About USC Gould
USC Gould is a top-ranked law school with a 120-year history and reputation for academic excellence. We are located on the beautiful 228-acre USC University Park Campus, just south of downtown Los Angeles.
Learn about our interdisciplinary curriculum, experiential learning opportunities and specialized areas.
Participate in an unparalleled learning experience with diversity of people and thought. Get involved in the law school community and participate in activities that enhance your studies.
We work closely with students, graduates and employers to support successful career goals and outcomes. Our overall placement rate is consistently strong, with 94 percent of our JD class employed within 10 months after graduation.
Our faculty is distinguished for its scholarship, as well as for its commitment to teaching. Our 12:1 student-to-faculty ratio creates an intimate and collegial learning environment.
- Alumni and Giving
Entertainment Law Certificate - LLM
USC Gould School of Law
- + AREAS OF CONCENTRATION
- ALTERNATIVE DISPUTE RESOLUTION
- BUSINESS LAW
- MEDIA, ENTERTAINMENT AND TECHNOLOGY LAW
- PUBLIC INTEREST LAW
- + EXPERIENTIAL LEARNING
- UNDERGRADUATE COURSES AND PROGRAMS
- CORPORATE AND CUSTOM EDUCATION
- + NON-DEGREE PROGRAMS
- ACADEMIC CALENDAR
- COURSE DESCRIPTIONS
- BAR ADMISSIONS
Earning a certificate in Entertainment Law in addition to your LLM degree gives you the insights and practical skills to succeed in legal practice relating to film, television, communications, digital media and the internet, copyright and trademark, music, sports, and much more. It also offers you a credential that demonstrates your specialized training in this exciting area of the law.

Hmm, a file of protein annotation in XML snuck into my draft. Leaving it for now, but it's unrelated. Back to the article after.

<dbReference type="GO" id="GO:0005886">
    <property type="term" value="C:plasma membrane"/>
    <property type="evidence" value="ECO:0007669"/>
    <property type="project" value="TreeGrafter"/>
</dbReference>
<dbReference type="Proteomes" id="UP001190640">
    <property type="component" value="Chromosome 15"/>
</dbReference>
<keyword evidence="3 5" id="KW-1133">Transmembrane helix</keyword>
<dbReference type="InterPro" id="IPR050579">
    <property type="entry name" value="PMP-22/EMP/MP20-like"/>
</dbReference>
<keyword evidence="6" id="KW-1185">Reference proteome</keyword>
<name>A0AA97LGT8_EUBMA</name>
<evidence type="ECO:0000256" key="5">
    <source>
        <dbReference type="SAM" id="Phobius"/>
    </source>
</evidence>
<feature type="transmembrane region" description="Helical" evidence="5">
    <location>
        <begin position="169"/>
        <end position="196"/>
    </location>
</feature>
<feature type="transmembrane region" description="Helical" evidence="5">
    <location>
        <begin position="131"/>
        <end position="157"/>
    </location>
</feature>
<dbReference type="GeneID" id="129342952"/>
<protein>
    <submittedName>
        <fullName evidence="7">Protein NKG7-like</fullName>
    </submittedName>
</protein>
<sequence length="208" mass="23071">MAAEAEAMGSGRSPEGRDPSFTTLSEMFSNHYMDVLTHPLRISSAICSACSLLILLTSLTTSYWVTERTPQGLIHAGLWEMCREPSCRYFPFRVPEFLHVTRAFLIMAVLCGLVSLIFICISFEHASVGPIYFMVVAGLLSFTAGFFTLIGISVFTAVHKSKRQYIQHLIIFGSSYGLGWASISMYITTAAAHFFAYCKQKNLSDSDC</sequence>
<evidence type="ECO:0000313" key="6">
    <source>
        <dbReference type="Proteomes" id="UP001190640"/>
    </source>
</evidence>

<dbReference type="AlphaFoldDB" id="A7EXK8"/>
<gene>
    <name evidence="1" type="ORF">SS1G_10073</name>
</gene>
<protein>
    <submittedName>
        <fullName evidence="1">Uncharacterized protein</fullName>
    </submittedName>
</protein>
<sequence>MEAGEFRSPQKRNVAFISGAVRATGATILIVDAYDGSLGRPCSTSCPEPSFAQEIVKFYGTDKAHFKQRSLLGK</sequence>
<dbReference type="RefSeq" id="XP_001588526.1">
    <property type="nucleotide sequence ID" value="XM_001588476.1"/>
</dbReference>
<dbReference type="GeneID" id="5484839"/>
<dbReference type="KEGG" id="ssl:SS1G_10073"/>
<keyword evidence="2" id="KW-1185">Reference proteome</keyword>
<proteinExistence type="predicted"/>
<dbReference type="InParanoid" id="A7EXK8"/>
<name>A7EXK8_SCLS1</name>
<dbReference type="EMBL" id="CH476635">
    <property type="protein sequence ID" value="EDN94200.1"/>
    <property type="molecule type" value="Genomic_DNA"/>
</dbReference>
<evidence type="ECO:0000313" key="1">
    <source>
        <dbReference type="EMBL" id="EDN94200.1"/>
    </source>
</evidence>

Students are limited to pursuing one certificate with their degree.
To earn the certificate, you must take at least 12 units of mandatory and elective courses as outlined below. The courses go beyond the doctrinal and policy-oriented offerings in a traditional curriculum to provide you with experiential training that prepares you for practice.
Our Entertainment Law courses emphasize the importance of acquiring both strong legal skills and familiarity with business concepts. The curriculum features a combination of lecture-style and skill-based courses taught principally in a workshop format. You also have the option of enrolling in electives through the renowned USC School of Cinematic Arts.
- Antitrust Law I
- Art Law
- Computer Crime and Policy
- Contract Drafting, Analysis and Negotiation (LLM)
- Copyright Law in Practice
- Counseling the Startup
- Cyber Law: Legal issues
- Dealmaking in the Entertainment Industry
- Digital Media Transactions
- Entertainment Law Practicum
- First Amendment
- Information Privacy Law
- Intellectual Property Litigation
- Music Law in Practice
- Patent Drafting and Prosecution
- Patent Law
- Secured Transactions
- Sports Law in Practice
- Technology Transactions
- Telecommunications Law
- TV and Digital Media: Business and Legal Issues
- Venture Capital Law and Emerging Companies
- Video Game Law
- Topics in Entertainment Law
- Talent Negotiation
- Intellectual Property Licensing (LLM)
- Legal & Business Issues in the Digital Age (LLM)
- Current Issues Challenging the Industry (LLM)
- Unions & Guilds
Electives: USC School of Cinematic Arts
- The Business of Representation
- Digital Technologies and the Entertainment Industry
- Entertainment Marketing in Today's Environment
- Feature Film Financing and the Studio System
- Seminar in Motion Picture Business
- The Television Industry: Networks, Cable and the Internet
- The World of the Producer
You may choose to take one of the above courses at USC Cinematic Arts. To request enrollment, email firstname.lastname@example.org with the course name and number.
Not all courses are offered every year. Courses are open to all students, not just those pursuing a certificate. You must earn a cumulative grade point average of 2.6 in your certificate coursework to receive the certificate.
Per American Bar Association requirements, courses taken outside USC Gould do not count toward the LLM degree. In addition, the New York Bar does not recognize USC School of Cinematic Arts courses.
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